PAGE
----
This week - as a special treat, I shall be sharing recipes, videos on food and health matters, as well as interesting culinary-related history. This post will be focusing on a collection of recipes I found online that I've cooked/baked countless times as well as my notes on them. Note: most of these recipes are often selected due to my own limitations with getting ingredients and having only one electric stove, and a mini oven to use at any given time.
The next Special Treats post will contain some of my own recipes (and hopefully some nice photos of the food to persuade you on trying to make it).
Lemon Pasta (Pasta al Limone)
I made this pasta dish a lot in 2020, because it was easy and I had ample lemons from constantly making lemon curd. The dish is simple and very easy to improvise to suit your needs.
Fried Boiled Egg
A fried boiled egg will be very familiar to anyone who lives in Asia. Boiling an egg? Easy. Frying the boiled egg? Also easy, but you need to be careful of course.
The video above is a very good introduction on getting started with making fried boiled eggs along with making dishes that goes well with the eggs. I have my own personal recipe using fried boiled eggs, but that's for the next post :^)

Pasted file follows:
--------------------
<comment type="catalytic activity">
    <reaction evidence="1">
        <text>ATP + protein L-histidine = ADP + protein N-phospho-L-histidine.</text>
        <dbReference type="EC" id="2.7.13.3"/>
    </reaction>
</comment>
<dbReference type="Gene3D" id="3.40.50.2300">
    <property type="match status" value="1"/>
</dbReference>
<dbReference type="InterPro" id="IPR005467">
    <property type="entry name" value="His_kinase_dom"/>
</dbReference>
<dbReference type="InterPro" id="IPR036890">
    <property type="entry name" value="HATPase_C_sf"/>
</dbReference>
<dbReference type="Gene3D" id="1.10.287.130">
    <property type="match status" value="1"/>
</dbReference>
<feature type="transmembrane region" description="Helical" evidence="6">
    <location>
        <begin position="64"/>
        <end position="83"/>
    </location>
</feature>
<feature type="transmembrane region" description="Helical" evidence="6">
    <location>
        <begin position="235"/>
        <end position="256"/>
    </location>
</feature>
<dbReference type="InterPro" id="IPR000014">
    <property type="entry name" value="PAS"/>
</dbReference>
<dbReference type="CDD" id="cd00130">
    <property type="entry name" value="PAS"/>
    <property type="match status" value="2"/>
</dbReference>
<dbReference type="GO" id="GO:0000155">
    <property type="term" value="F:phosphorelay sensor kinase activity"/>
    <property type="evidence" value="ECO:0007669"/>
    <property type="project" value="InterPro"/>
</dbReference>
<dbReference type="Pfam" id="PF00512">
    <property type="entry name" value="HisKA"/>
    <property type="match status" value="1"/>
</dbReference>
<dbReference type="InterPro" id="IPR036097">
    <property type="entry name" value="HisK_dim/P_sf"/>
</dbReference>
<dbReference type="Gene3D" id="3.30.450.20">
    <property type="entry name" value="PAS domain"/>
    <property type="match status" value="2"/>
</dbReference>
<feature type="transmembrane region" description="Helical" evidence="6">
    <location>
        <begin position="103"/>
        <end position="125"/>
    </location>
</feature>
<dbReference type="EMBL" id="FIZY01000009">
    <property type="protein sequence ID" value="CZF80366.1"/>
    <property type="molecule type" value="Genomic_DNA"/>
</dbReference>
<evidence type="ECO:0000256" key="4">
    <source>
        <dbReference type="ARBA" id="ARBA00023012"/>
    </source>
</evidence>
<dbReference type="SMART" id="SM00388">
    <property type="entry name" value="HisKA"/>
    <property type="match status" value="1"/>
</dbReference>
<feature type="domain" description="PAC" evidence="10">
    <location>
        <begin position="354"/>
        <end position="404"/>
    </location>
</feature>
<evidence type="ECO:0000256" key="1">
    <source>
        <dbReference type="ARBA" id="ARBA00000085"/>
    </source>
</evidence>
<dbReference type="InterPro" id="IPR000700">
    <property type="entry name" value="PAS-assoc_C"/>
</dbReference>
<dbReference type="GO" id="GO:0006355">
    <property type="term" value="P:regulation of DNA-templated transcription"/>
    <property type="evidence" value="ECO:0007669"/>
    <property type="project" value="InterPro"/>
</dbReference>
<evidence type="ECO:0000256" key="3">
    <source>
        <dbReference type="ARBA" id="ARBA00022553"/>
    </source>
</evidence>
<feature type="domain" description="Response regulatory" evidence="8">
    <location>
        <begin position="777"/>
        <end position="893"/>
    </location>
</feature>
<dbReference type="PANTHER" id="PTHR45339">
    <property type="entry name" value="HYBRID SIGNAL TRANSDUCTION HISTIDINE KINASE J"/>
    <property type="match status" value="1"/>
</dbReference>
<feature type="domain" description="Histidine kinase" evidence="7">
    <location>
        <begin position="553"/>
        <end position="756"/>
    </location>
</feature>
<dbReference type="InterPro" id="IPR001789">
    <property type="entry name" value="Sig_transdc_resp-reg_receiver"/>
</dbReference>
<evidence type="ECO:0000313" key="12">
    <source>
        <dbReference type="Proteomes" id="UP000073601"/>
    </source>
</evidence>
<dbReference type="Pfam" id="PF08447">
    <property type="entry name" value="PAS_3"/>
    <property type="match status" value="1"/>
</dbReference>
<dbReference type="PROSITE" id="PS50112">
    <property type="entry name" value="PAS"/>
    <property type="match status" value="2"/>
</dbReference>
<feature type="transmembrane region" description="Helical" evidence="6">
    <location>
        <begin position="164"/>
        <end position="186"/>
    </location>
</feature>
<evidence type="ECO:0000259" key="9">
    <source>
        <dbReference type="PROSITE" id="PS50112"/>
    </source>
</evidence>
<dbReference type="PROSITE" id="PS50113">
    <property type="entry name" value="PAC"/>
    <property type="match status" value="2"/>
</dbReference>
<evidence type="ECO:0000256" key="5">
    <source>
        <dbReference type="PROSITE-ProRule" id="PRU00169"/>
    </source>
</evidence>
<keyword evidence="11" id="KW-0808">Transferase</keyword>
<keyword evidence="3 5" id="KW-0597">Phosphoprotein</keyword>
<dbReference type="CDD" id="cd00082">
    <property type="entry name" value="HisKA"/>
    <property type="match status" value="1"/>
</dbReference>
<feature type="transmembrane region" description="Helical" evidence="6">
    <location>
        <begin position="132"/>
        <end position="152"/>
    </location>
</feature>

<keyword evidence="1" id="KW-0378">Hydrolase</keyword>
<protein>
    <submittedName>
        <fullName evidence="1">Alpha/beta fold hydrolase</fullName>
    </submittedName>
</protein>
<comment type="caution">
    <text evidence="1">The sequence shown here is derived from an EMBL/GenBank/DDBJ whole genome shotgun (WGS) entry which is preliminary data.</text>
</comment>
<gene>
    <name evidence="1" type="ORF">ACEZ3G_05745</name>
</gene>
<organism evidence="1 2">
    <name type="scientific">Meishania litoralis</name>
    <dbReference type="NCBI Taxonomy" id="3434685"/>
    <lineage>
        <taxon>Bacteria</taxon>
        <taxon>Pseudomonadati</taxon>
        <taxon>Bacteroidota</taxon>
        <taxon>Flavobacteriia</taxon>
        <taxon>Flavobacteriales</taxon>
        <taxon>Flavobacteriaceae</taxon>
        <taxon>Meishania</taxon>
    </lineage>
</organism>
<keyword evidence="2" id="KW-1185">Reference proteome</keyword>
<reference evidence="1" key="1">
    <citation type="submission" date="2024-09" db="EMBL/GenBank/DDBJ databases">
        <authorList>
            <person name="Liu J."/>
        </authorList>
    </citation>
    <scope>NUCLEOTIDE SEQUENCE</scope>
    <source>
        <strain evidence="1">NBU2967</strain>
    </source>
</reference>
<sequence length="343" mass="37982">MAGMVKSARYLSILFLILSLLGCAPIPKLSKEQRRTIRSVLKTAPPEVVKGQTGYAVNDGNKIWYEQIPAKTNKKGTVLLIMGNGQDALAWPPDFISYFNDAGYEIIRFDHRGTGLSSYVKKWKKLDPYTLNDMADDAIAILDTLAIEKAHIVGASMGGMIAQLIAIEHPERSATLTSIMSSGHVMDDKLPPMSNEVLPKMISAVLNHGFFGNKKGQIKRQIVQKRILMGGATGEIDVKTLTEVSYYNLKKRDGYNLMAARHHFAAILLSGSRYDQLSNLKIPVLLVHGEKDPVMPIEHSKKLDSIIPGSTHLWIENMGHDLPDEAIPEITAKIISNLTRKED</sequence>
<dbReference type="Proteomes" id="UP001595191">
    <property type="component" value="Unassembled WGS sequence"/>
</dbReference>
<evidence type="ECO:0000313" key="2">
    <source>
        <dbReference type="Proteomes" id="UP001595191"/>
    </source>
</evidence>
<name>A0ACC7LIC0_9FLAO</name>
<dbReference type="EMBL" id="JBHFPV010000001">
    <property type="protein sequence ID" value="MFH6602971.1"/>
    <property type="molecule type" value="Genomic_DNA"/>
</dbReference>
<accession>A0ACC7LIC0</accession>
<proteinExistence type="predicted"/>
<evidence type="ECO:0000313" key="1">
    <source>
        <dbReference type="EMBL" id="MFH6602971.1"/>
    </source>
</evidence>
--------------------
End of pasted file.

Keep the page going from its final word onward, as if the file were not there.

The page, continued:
Onion rings are simple enough, but this recipe has given me consistent success each time I tried making it. Also, for the non-alcohol consumers out there - fret not! The beer in the recipe can be replaced with club soda. I have tried using tonic water as well, but it gave a bitter flavour to the rings and they didn't stay crisp as long.
Lemon curd and crackers were my staple for keeping the hunger away in 2020. Lemons are relatively cheap to get, and you can even substitute this recipe with oranges (I have tried and it was delicious tho it's much more watery when I tried it). You can eat this with oatmeal, yoghurt, make lemon bars, etc. Be warned: don't eat too much of it without eating anything else or you will get a stomachache.
Biang Biang Noodles
For this noodle, I have two recipes. I use the ingredient portions of the first video but prefer the kneading and portioning style of the second video. Since this is recipe is centered around the noodles themselves, you can improvise the sauce and vegetables to go along with it. I have my own sauce variation to go with the noodles as well.
Schupfnudeln (German Potato Noodles)
The first video was what got me started making schupfnudeln. There are two variations: boiled and fried. And like the Biang-Biang Noodles, you can improvise and eat it with whatever you like or have. Some in the comments have stated they eat it with sauerkraut, butter and cheese, fried pork - even toss the noodles in buttery bread crumbs.